It was a record-setting year for Boot Camp—attendance reached the highest level in NAMA history!
Conversations were lively and attendees not only learned from panelists and presenters, but from each other as well. An opening keynote session on networking encouraged Boot Campers to make the effort to get to know new people and expand their networks.
Dan Greers of the Scoular Company had this to say about his first time at Boot Camp:
“I really enjoyed Boot Camp. Even though my dad grew up on a farm, I was a city kid, so being able to hear from many different agricultural aspects–dairy cows, hogs, row crop farming–really helped fill in the gaps and gave me a better understanding of the whole industry.”
The famous Boot Camp panels ranged from producers and growers sharing their thoughts on communication and marketing preferences to seasoned agri-marketers’ words of career wisdom. A “generations” panel also discussed the challenges and rewards of working on a family farm. (Visit YouTube to see how panel members work across generations in this excerpt from the generations panel.)
Producers on the panel emphasized how smart phones and texting make their lives easier. Especially when it comes to immediate access of market information and legislation updates. But they also stressed that well-timed direct mail, smart premiums and local testimonials in traditional advertising still work.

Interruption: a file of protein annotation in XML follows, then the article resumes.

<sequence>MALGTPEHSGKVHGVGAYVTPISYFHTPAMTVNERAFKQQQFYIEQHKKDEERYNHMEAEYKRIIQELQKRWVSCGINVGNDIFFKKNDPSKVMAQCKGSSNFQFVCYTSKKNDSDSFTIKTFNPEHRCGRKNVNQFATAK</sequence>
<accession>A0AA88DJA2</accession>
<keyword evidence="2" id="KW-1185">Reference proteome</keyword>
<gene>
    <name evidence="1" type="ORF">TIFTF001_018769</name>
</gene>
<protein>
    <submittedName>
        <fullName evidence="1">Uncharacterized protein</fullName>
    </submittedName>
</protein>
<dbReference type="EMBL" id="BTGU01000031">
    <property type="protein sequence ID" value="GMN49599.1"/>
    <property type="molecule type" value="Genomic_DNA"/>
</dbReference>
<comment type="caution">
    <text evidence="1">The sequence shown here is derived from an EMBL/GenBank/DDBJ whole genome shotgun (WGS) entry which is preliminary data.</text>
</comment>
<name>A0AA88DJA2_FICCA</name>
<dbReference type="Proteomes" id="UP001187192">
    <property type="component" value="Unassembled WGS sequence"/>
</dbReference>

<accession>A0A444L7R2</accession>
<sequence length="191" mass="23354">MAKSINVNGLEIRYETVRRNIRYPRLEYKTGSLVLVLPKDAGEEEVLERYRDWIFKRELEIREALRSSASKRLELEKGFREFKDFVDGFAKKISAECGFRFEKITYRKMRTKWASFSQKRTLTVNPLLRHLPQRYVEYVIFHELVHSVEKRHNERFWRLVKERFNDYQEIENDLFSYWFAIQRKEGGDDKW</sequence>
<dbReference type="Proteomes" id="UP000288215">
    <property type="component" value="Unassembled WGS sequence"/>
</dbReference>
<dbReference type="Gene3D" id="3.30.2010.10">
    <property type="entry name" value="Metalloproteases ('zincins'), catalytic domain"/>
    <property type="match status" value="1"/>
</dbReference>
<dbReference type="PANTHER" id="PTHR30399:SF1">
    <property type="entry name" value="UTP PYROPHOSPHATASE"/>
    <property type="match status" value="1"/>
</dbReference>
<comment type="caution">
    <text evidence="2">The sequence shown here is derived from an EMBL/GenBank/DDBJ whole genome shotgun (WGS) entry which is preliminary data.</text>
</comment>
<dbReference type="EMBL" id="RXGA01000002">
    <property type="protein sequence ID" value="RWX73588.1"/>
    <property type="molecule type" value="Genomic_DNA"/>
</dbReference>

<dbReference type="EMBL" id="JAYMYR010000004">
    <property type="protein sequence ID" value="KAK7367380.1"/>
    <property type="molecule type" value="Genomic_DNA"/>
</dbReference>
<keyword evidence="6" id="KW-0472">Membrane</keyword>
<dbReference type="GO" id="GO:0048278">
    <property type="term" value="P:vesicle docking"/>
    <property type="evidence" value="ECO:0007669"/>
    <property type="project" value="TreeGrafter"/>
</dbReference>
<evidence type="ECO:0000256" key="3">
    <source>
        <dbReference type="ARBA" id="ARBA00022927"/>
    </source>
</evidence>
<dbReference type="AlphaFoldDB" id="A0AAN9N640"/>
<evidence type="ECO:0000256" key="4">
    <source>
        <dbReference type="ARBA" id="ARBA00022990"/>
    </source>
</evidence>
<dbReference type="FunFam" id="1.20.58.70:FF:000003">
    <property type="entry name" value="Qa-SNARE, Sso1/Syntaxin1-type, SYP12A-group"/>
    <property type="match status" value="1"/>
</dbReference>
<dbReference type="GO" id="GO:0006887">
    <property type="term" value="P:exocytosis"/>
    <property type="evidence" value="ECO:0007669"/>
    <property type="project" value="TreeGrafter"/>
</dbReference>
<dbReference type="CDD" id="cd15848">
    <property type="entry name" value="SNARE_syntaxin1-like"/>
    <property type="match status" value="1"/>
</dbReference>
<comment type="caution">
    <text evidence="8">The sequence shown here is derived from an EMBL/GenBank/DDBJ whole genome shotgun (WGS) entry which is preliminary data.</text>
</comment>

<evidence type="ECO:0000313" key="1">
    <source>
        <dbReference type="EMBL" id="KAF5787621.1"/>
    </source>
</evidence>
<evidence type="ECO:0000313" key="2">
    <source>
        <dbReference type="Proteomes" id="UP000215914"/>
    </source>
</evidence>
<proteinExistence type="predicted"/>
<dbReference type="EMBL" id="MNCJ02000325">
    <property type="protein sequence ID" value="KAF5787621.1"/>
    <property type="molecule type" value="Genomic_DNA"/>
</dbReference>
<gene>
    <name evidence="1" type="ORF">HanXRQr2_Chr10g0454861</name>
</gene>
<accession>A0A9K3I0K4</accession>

The generations panel shared lessons learned and each speaker agreed it’s important to let the next generation bear their own financial risk and be given the freedom to make–and learn–from mistakes.
A constant thread throughout the entire two-day conference was the need for farmers and those within the industry to tell the real story of American agriculture. Sessions on social media, building customer relationships and consumers’ true perceptions of technology in ag shared some great ideas for how to get those conversations started.
Randa Zalman, Online Strategist, Sr. Account Supervisor for Redstone gave tips for “Making Social Media Simple.” Randa emphasized the benefit of social media is ROR–return on relationships, and urged not to get too caught up in ROI. She shared excellent strategies for pitching a social media plan and other ideas for overcoming internal objections to adding social media to more traditional marketing plans.
Left Field Creative’s brand whiz, Bill Shelton led the charge for “Creating Lasting Emotional Bonds With Your Customers” in his fast-paced presentation. Making good on the claim that he could “take one look at you and tell what kind of beer you drink,” Bill explained how to use emotional triggers and positioning statements to make brands stand out and gain loyal followers.
Another take-away from this year’s Boot Camp is that a magic marketing bullet doesn’t exist. Agri-marketers need to test and ask questions to land on the right mix of face-to-face contact, direct marketing, radio and digital.
Check out NAMA’s Flickr page for photos.